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Mainland China’s stock exchanges issue first guidelines on corporate sustainability disclosure

Mainland China’s three main stock markets have released their first guidelines for listed companies to disclose their sustainability-related information, a landmark in the country’s progress towards achieving a sustainable economy and embracing the global environmental, social and governance (ESG) boom.

The Shanghai Stock Exchange (SSE), Shenzhen Stock Exchange (SZSE), and Beijing Stock Exchange (BSE) published separate guidelines on corporate sustainability disclosure and started seeking public opinions on Thursday.

According to the guidelines from the SSE and SZSE, constituent companies of the SSE 180, STAR 50, SZSE 100, and ChiNext indices, as well as those listed both home and overseas, are subject to compulsory reporting requirements, while other listed companies are encouraged to report on sustainability on a voluntary basis.


Companies listed on the BSE, which are mostly small and medium-sized enterprises, are also encouraged to submit sustainability reports voluntarily rather than being forced to.

The release of the guidelines was aimed at “standardising the information disclosure of listed companies’ sustainable development, guiding listed companies to practice the concept of sustainability, and promoting the high-quality development of listed companies,” said BSE in a statement explaining the background to the guidelines.


The guidelines encourage listed companies on the three stock exchanges to analyse and disclose their sustainability-related information based on a framework comprising four core areas – governance, strategy, risk management, and metrics and targets – to help investors and key stakeholders fully understand their actions on sustainable development.


On environmental information disclosure, SSE and SZSE have introduced key topics including biodiversity and circular economy, and strengthened the requirements for listed companies to disclose their carbon emissions. As well as disclosing their governance and strategies related to climate change, the companies must also divulge what they are doing when it comes to climate adaptation, transition plans, total greenhouse gas emissions, emission-reduction measures, and opportunities related to carbon neutrality.


The guidelines also require companies to disclose what they are doing to support China’s national development strategies, such as rural revitalisation and innovation-driven development, in their sustainability reports.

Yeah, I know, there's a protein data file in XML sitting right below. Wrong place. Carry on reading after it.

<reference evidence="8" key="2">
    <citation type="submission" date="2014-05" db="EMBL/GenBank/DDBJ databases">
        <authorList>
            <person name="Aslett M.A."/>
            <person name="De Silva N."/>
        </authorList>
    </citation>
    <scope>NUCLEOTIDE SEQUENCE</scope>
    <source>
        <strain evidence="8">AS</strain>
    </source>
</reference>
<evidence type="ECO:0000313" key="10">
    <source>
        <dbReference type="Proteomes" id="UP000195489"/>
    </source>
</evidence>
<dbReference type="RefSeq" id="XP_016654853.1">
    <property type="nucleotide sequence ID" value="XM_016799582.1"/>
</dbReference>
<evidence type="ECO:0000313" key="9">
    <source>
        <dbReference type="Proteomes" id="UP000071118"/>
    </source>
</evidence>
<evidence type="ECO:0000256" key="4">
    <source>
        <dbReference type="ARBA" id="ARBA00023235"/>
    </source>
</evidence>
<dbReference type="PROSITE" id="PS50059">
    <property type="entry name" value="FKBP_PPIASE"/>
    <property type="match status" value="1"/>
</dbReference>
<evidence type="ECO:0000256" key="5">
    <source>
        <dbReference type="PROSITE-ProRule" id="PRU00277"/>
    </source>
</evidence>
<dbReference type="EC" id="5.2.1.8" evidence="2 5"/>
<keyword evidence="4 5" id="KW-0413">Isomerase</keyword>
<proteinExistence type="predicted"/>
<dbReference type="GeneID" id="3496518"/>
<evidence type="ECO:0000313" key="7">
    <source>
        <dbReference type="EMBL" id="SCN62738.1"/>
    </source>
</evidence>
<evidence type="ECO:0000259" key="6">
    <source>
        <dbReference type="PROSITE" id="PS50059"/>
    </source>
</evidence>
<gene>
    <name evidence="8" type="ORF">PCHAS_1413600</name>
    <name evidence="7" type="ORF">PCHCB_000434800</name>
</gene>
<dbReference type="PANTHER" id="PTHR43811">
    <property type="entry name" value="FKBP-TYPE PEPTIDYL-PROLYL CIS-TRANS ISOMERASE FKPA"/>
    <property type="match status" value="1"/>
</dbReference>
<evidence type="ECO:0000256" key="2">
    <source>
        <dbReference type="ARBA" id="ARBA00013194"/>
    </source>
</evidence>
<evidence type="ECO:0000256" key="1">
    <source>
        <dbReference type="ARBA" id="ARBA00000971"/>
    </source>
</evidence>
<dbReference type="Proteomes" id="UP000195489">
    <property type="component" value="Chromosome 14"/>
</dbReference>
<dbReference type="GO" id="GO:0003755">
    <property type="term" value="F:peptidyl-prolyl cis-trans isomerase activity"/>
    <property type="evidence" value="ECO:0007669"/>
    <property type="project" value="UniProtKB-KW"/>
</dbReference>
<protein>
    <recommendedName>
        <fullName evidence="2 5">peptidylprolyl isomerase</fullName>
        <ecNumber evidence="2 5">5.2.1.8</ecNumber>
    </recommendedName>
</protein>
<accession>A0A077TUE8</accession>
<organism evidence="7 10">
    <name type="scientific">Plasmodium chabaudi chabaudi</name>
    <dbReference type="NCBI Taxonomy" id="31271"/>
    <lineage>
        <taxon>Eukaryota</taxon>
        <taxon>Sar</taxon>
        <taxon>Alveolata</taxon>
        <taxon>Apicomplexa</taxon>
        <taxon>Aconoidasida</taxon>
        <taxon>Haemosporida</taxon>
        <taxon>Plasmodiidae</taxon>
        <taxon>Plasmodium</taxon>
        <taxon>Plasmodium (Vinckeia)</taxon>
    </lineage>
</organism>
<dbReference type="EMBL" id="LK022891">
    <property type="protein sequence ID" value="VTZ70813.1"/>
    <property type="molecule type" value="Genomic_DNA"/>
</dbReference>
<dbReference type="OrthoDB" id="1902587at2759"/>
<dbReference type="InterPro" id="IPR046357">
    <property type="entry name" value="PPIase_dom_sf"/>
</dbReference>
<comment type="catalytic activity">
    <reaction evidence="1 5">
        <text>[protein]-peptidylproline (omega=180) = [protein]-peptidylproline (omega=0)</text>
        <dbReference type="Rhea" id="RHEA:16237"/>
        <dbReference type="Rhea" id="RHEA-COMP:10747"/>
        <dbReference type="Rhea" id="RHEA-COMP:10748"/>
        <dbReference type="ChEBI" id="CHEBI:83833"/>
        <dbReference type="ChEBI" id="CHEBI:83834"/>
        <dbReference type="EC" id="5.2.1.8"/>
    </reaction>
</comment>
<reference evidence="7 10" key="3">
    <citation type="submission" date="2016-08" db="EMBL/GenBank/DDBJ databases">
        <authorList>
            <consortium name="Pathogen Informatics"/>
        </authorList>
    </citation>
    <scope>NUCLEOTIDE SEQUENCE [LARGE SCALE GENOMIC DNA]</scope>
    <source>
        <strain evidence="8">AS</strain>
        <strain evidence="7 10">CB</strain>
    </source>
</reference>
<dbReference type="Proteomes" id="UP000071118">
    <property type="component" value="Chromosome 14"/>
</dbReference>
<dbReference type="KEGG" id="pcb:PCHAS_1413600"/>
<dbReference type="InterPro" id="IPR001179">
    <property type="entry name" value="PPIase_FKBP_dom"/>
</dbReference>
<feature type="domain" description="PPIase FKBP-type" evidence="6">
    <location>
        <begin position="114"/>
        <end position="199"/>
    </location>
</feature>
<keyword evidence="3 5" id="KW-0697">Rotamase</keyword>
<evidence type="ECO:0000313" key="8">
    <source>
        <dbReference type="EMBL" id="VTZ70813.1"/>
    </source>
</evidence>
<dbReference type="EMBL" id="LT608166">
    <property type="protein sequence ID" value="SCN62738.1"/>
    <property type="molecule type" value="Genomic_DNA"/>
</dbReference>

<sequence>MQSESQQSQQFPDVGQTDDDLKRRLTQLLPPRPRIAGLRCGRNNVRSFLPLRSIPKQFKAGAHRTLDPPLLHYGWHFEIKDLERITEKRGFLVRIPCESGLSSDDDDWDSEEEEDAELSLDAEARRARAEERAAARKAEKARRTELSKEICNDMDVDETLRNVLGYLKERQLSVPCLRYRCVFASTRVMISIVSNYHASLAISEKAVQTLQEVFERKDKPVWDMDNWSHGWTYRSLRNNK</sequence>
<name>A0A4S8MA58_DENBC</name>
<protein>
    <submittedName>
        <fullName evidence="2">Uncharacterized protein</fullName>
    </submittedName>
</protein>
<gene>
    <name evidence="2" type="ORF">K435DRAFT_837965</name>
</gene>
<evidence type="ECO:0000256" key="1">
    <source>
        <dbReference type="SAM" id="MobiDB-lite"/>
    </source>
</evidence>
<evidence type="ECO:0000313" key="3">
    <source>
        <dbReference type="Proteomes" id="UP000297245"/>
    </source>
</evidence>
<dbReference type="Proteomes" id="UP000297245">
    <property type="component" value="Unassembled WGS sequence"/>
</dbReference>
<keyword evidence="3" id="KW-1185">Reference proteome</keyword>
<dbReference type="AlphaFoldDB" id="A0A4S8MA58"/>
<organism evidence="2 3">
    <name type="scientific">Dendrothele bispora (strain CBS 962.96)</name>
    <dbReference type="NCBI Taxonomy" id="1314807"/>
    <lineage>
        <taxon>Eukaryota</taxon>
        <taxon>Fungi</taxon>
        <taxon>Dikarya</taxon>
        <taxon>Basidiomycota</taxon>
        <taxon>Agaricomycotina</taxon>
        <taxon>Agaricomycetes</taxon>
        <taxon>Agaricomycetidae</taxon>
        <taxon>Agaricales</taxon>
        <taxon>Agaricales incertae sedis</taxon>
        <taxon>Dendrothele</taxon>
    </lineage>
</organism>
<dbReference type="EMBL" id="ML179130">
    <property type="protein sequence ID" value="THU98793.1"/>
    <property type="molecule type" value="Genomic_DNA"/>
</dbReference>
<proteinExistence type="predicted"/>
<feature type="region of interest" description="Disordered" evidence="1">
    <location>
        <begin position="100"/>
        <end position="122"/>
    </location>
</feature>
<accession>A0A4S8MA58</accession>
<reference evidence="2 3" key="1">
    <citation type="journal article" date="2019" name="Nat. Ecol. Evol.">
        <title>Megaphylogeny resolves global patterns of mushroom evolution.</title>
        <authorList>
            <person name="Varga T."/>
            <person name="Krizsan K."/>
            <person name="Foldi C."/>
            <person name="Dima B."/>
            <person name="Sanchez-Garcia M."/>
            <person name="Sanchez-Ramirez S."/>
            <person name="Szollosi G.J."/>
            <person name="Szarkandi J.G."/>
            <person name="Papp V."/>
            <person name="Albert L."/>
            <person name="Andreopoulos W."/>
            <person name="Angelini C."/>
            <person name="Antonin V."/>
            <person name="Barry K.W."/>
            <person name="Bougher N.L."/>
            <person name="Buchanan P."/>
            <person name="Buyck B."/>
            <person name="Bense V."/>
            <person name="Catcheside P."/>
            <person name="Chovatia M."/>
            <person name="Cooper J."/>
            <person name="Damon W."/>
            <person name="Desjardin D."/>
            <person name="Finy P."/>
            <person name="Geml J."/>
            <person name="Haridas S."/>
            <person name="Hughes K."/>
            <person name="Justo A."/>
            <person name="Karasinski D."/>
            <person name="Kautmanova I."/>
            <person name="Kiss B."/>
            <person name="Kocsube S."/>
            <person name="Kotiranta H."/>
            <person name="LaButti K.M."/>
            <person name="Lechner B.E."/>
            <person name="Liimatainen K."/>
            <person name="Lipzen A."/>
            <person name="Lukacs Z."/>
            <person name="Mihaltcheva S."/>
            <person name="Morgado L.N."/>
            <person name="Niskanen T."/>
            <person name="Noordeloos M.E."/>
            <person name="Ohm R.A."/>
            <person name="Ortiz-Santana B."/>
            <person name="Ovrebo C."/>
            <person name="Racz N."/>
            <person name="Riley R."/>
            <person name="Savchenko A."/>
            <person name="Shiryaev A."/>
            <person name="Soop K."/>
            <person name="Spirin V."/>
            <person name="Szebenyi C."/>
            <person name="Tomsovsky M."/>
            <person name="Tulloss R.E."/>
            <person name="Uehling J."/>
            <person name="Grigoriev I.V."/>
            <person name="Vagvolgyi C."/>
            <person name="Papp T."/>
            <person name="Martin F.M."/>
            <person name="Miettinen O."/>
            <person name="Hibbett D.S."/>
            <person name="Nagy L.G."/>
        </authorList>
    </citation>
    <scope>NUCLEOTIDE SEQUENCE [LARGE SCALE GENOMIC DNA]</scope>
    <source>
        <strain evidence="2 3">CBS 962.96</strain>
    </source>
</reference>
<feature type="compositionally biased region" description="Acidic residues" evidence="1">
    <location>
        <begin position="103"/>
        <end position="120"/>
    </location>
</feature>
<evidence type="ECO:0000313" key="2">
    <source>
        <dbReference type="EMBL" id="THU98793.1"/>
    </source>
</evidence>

Firms should also disclose their anti-corruption, anti-bribery, and anti-unfair competition progress in the corporate governance information disclosure category.


The release of the guidelines signals mainland China’s determination to improve its economic sustainability, tackle climate change and environmental issues, and catch up with its global peers in ESG reporting.


Hong Kong Exchanges and Clearing (HKEX) published a consultation paper last April proposing to mandate all listed companies to provide climate-related information in their ESG reports starting from January 1. The implementation was later postponed by one year to allow issuers more time to familiarise themselves with the new requirements.


The guidelines released on Thursday provide more breathing space for mainland China’s listed companies, as those subject to compulsory reporting are not required to release their sustainable development reports for calendar year 2025 until April 30, 2026.


The newly released guidelines are more relaxed on climate-related disclosure too – companies are only encouraged to disclose their indirect carbon emissions in the value chain, known as Scope 3 emissions. Under the HKEX proposal, such disclosures are compulsory, after a two-year transition period.


According to data from the SSE, in 2023 a total of 1,023 companies listed in Shanghai disclosed their corporate social responsibility (CSR) reports, ESG reports or sustainable development reports for the previous year, a little under half of all the companies listed on the bourse.


“We believe the document is crucial for [listed companies] that have not yet reported on sustainability and ESG, as further proliferation of reporting requirements on all companies is expected,” said Leo Ho, an analyst at Daiwa Capital Markets, referring to the new guidelines in a report on Friday.

Almost all of the constituents companies of the STAR 50 Index, over 90 per cent of SSE 180 constituents, and probably all dual-listed companies have already published CSR, ESG, or sustainability reports, signalling the high preparedness of mainland Chinese listed companies, according to Daiwa.


However, it is likely that less than 500 listed companies will be covered by the compulsory reporting requirements under the newly released guidelines, it found.


“Hence, we see limited disclosure burden for the A-share market in general. However, some players may have to enhance or refine disclosure in certain areas to fulfil the latest requirements of the draft,” said Ho.

By Yujie Xue

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